PDE solved by Fourier Transform (part 2)

This course aims to show how the Fourier Transform (FT) can be a powerful tool to solve Partial Differential Equations (PDE). The PDE that is treated in the course is the Diffusion/Heat equation. This equation is first derived from Physics principles described in the language of mathematics, then it is rigorously solved.

What you’ll learn

- How to use the Fourier Trasforms to tackle the problem of solving Partial Differential Equations (PDE).
- the physics and mathematics behind the diffusion process (related to particles contained in a fluid for example).
- Mathematical details about the usage of the Fourier Transform.

Course Content

- Introduction –> 1 lecture • 4min.
- Derivation of the diffusion equation –> 3 lectures • 38min.
- Solution to the Diffusion Equation –> 4 lectures • 1hr 3min.

Requirements

- This course comes after my previous course: “Partial Differential Equations solved by Fourier Transform”.
- Multivariable Calculus (especially: the Jacobian, the Laplacian, etc.).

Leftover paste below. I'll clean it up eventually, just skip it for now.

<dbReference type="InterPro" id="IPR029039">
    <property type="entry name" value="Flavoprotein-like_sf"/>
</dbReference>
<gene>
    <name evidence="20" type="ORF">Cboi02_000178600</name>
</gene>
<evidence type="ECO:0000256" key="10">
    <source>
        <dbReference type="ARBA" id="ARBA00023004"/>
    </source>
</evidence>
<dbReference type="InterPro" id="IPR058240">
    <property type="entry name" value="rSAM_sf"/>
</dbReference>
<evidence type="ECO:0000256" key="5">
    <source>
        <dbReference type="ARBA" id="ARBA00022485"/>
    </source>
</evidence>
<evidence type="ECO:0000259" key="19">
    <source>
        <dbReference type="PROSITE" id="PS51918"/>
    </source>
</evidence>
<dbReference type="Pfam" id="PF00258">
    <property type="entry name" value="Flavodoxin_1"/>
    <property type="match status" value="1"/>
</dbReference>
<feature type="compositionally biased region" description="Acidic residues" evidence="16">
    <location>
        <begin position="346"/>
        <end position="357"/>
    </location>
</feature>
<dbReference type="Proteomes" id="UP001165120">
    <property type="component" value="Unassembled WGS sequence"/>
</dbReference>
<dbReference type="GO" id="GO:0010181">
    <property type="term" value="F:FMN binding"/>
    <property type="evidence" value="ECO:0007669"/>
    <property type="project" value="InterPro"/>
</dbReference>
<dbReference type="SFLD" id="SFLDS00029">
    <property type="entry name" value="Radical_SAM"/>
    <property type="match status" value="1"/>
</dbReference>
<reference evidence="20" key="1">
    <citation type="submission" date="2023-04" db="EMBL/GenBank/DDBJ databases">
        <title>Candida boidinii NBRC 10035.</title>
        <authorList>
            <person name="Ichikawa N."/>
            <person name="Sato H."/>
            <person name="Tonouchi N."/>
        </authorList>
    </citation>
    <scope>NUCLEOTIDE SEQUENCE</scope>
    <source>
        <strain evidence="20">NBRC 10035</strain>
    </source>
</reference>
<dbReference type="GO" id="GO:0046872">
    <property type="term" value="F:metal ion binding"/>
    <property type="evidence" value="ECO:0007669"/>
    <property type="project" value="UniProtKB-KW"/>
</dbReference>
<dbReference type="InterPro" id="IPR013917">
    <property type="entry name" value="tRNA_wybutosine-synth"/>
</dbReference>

- Complex Calculus (basics of Fourier series and residues could help).
- Calculus (especially: derivatives, integrals).

This course aims to show how the Fourier Transform (FT) can be a powerful tool to solve Partial Differential Equations (PDE). The PDE that is treated in the course is the Diffusion/Heat equation. This equation is first derived from Physics principles described in the language of mathematics, then it is rigorously solved.

The course is the second installment of: “**Partial Differential Equations solved by Fourier Transform”**, which was previously published by the author. Therefore, it could be helpful to the student to already know the basics of those subjects treated in that course.

Calculus and Multivariable Calculus are other necessary prerequisite to the course, especially the topics related to: calculation of derivatives and integrals, how to compute the gradient, the Laplacian of a function, spherical coordinates, the calculation of the Jacobian, etc.

Some knowledge of residues used in Complex Calculus might be useful as well.